We decided on the spur of the moment to drive to Portugal from N. Spain to try to escape the days and days and days of rain we were experiencing. We arranged (via our newly acquired European cell phone - big story on trying to get that to work from country to country!) to meet friend Antonette and her daughter Kimberly outside Ilhavo, a suburb of Aveiro. It is very much a Portuguese resort town complete with miles of stormy beach, houses covered in ceramic tiles, vacation apartments, etc. but naturally all closed up for the season making us feel we were touring a ghost town. And it rained......and rained.
We drove down the coast (Antonette in a rental car and us in the motor home) to Peniche that is about 10 Km off the highway on the coast and worth the effort if the weather was NOT storming with high winds and torrential downpour. We pulled into the campsite and just before it got dark, tried to back up and ended up getting stuck in the sand. We tried as best we could to dig ourselves out with little strips of wood until it got windier, rainier and darker. It took about an hour for me to try to beg the security guard (the campsite now being closed) to call a tow truck - he spoke no English and me, no Portuguese. I finally pulled out the big guns and burst into tears - that produced the results we desired. A "tow truck" turned out to be 5 guys in a tiny delivery truck that could in no way tow a 5.5 ton motor home out of the sand (we were stuck up to the top of the back wheels!). They ended up racing off and arriving back with a huge farm tractor and got us out in about 2 minutes - yet refused to be paid. Ah, you have to cherish these moments given how we were feeling slightly prior to being extracted (read: "tell me again why we are doing this").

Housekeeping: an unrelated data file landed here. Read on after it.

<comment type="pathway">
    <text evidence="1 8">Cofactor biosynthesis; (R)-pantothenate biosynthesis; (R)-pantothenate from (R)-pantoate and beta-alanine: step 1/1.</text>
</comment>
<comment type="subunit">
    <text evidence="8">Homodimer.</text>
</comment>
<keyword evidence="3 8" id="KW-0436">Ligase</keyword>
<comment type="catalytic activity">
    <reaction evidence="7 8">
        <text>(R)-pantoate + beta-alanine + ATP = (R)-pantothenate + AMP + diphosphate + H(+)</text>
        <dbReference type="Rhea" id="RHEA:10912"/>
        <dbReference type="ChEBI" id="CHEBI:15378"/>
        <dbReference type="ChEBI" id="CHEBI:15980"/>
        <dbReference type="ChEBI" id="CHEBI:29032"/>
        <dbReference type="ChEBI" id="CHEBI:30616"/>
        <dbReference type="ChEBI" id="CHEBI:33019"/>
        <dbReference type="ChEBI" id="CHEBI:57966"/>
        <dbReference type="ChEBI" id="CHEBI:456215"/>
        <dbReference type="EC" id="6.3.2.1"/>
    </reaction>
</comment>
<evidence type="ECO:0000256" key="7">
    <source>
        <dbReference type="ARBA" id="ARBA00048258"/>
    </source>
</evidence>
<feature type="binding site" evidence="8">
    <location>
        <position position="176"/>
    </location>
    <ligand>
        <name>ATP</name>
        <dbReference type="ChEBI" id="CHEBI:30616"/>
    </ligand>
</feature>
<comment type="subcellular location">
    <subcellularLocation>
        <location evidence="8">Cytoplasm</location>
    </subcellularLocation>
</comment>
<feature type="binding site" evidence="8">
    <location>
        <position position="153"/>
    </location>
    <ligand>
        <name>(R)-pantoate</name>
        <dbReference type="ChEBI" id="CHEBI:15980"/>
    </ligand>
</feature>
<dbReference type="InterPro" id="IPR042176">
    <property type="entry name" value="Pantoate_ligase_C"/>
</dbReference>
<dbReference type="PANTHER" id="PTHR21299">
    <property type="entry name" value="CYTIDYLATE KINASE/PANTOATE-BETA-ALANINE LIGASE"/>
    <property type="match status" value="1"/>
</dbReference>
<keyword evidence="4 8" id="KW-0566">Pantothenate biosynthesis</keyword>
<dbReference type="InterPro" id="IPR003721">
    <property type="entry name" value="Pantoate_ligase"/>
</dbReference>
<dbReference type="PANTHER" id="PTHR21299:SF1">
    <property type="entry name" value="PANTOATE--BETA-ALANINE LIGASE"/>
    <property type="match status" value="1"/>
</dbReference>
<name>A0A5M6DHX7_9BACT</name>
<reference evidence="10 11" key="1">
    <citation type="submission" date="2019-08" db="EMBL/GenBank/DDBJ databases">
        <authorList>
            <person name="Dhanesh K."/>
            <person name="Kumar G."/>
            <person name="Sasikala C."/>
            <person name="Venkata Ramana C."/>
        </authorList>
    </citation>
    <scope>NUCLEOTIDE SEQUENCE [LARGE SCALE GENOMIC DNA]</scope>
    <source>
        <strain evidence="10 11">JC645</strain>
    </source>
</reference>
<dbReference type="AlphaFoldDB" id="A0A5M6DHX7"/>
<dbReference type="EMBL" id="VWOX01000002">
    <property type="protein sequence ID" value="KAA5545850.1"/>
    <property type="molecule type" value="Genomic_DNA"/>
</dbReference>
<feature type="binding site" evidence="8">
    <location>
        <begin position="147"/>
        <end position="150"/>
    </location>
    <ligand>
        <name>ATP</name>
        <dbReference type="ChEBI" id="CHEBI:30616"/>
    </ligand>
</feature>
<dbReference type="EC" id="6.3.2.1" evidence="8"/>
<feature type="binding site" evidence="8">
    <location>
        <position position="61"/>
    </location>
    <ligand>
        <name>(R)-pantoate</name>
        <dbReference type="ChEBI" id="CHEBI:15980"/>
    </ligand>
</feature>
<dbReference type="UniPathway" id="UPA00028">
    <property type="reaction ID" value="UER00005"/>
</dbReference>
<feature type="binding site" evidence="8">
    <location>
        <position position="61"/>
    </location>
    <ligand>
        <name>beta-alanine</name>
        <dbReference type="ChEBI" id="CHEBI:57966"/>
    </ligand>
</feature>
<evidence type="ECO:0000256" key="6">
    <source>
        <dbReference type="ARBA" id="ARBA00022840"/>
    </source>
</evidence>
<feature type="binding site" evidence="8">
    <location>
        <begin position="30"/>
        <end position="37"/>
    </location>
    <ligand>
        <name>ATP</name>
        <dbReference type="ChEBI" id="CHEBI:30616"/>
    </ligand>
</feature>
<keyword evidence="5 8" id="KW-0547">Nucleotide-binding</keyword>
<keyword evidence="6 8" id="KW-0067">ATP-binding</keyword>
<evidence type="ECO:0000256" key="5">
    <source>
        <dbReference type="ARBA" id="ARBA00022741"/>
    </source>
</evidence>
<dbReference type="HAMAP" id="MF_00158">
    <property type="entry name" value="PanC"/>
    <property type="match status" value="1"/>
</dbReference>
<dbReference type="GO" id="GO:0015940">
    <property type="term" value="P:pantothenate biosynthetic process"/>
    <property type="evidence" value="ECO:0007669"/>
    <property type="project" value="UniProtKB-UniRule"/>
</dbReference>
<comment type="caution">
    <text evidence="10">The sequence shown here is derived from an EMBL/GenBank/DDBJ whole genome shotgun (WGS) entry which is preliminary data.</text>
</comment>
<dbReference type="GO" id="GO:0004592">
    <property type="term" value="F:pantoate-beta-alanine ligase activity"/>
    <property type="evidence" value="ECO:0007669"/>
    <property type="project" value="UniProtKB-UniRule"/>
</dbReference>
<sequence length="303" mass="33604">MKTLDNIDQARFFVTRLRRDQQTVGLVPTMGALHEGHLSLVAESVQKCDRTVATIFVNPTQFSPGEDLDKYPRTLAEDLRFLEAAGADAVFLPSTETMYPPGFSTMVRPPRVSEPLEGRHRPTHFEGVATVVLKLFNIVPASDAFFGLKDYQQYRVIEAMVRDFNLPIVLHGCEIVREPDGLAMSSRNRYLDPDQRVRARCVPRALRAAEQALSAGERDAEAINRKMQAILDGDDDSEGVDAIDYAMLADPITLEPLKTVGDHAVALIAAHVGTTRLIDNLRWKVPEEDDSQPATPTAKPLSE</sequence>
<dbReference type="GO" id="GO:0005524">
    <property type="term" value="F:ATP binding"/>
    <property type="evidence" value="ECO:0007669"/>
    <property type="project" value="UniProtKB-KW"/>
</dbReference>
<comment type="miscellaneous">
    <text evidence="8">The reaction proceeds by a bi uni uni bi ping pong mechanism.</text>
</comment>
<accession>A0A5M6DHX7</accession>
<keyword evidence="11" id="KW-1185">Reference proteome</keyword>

Peniche turned out to be a wonderful, traditional Portuguese town but also a surfing "hot spot" full of young surfers from all over the world since there are about 5 surfing beaches in the vicinity. It was entertaining to watch them head out into the surf by the droves despite the rain. Peniche has a dark past since it housed a large maximum security prison for dissidents of the Salazar regime (1930s to 1974). The prison still exists as a museum so very interesting to tour and see the cells, visiting rooms and samples of correspondence (that got through legitimately, that was "censored" and held back, and that got through "clandestinely"). It was all very creepy - especially since Moe was in Portugal in 1973 and was totally unaware all this was happening.
Peniche is an old fashioned fishing town so most everything is given over to fishing, processing, selling or serving fish. It was fun to watch the fish boats come in; have the fishermen selling buckets of fresh sardines along the road, and the millions of seagulls screeching overhead. We tried the traditional sardines at one of the restaurants. They are those little things in the cans, right? Wrong! Our order, for €6 (or about $9) consisted of 7 sardines each a foot-long (plus soup, bread, wine and potatoes) - but there must be a knack to eat them as they seemed to be about 90% bones!